The treating veterinarian also reported a subjective improvement in synovial fluid viscosity seen in horses that have been re-treated over multiple preparations and tends to now treat the joints as early as possible in the disease process rather than waiting until the joint is more severely inflamed.
Discussion: Improved outcomes with the use of Arthramid Vet are possibly two-fold. Firstly, due to its augmentation effects on the synovium and capsule, and secondly the subsequent reduction in synovitis as a result.
It is known that with chronic, repetitive injury or chronic inflammation, the synovial intima can become modified and the subintima fibrotic. The joint capsule will heal by granulation tissue formation and may become fibrotic in an unpredictable fashion, therefore changing the joint mechanics. A classic example of this is the dorsal aspect of the fetlock joint where the synovial membrane and joint capsule become oedematous and fibroplastic with associated articular cartilage damage in that area (3). Arthramid Vet’s ability to augment the capsule and improve its load transfer capacity may as a result lessen the impact of shear forces on the subchondral bone plate itself.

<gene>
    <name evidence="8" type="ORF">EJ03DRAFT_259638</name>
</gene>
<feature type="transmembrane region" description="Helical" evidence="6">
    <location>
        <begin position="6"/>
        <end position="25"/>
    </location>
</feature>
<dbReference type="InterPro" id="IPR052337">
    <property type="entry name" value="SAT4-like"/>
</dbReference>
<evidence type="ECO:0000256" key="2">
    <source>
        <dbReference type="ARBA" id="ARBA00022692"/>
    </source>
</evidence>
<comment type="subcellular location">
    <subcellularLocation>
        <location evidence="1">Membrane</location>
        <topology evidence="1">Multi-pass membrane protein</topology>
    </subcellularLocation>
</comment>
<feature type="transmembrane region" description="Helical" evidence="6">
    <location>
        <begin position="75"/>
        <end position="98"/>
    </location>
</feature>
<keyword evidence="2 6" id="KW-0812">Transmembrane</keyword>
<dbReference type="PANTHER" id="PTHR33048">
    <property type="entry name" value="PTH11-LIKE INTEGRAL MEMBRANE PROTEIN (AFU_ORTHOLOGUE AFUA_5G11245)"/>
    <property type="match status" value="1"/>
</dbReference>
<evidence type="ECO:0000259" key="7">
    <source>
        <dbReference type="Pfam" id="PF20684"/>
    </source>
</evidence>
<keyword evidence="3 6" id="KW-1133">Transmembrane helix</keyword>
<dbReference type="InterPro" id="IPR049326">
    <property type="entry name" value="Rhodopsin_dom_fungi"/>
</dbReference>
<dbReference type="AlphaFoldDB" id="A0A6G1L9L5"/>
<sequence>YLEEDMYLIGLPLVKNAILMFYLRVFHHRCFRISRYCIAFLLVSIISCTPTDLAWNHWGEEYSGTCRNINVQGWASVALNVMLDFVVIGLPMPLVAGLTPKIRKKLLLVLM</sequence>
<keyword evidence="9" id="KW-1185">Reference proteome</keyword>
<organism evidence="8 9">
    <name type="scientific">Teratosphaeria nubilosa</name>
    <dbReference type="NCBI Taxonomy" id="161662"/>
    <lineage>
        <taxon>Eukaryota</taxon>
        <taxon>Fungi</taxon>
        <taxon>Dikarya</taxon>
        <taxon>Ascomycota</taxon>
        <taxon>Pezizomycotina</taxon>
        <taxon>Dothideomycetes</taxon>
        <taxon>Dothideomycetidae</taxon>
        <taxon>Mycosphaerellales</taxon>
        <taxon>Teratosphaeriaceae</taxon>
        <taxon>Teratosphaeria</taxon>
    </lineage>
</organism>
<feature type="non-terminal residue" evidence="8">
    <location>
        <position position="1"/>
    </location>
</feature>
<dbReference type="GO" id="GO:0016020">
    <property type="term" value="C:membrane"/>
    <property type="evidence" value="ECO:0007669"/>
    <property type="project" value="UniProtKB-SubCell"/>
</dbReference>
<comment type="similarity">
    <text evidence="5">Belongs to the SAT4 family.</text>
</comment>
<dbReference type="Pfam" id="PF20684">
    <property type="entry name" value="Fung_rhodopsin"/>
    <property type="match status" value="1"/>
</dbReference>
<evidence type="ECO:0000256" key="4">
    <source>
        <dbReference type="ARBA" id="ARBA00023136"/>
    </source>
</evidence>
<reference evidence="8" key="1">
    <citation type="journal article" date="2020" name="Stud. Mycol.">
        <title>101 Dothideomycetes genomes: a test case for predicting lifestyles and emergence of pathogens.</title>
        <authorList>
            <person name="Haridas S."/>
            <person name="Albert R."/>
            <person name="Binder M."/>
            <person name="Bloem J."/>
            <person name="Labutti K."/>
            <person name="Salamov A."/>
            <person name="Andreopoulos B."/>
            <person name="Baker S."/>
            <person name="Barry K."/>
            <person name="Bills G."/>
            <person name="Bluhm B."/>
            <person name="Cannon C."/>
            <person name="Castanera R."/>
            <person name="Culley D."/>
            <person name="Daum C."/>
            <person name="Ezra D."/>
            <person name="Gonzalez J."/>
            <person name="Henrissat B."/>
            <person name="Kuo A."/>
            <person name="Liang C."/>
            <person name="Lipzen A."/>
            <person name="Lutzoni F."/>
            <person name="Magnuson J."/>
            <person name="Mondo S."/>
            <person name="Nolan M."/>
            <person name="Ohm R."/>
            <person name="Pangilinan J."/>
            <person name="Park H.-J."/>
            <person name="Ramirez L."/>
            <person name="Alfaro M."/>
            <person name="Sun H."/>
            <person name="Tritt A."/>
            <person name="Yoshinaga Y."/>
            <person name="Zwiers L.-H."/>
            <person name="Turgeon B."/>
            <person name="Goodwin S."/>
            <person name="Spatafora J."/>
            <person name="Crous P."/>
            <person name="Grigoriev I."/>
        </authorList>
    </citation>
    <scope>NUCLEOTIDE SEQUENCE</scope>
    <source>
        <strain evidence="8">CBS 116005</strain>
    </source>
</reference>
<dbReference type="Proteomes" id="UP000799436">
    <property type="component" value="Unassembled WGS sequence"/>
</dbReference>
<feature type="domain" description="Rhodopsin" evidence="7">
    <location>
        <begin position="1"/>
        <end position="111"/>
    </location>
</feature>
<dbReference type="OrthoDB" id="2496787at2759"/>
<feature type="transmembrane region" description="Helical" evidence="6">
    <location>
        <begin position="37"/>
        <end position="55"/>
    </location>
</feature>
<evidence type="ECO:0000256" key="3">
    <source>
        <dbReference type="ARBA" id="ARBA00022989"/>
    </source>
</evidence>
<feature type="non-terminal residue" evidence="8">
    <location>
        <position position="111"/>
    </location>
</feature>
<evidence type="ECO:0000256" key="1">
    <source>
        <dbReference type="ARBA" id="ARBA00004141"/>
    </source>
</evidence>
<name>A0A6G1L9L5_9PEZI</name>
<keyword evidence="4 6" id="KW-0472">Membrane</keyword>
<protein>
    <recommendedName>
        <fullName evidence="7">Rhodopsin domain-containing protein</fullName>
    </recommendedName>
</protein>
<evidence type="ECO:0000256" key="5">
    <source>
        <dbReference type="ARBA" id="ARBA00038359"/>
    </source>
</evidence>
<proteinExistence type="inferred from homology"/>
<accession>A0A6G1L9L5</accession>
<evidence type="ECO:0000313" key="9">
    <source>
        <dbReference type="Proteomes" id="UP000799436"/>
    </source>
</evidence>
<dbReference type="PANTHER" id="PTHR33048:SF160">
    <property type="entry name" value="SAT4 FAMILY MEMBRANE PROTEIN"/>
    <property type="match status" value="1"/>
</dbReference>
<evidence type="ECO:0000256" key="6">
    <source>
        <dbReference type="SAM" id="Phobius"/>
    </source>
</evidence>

Secondly, the significance of synovitis in the pathogenesis of equine OA is now well recognised. The degradative processes of equine OA do not only affect the articular cartilage but also involve the entire joint, including the sub-chondral bone, ligaments, capsule, synovial membrane, and periarticular tissues. Arthramid Vet’s ability to reduce synovitis and improve the nature of the joint fluid may therefore further aid in a reduction in the reoccurrence of clinical signs associated with secondary OA associated with sub-chondral bone disease.
1. Kawkak, CE. Pathologic manifestations of joint disease. In: McIlwraith C, Frisbie D, Kawcak C, van Weeren P, editors. Joint Disease in the Horse, 2nd edn. St Louis, Elsevier; 2016, P49-56
2. Kawcak CE, McIlwraith CW, Norrdin RW, et al. The role of subchondral bone in joint disease: a review. Equine Vet J. 2001;33(2):120–126.
3. McIlWraith C. Traumatic arthritis and posttraumatic arthritis in the horse. In: McIlwraith C, Frisbie D, Kawcak C, van Weeren P, editors. Joint Disease in the Horse, 2nd edn. St Louis, Elsevier; 2016, p. 33-48.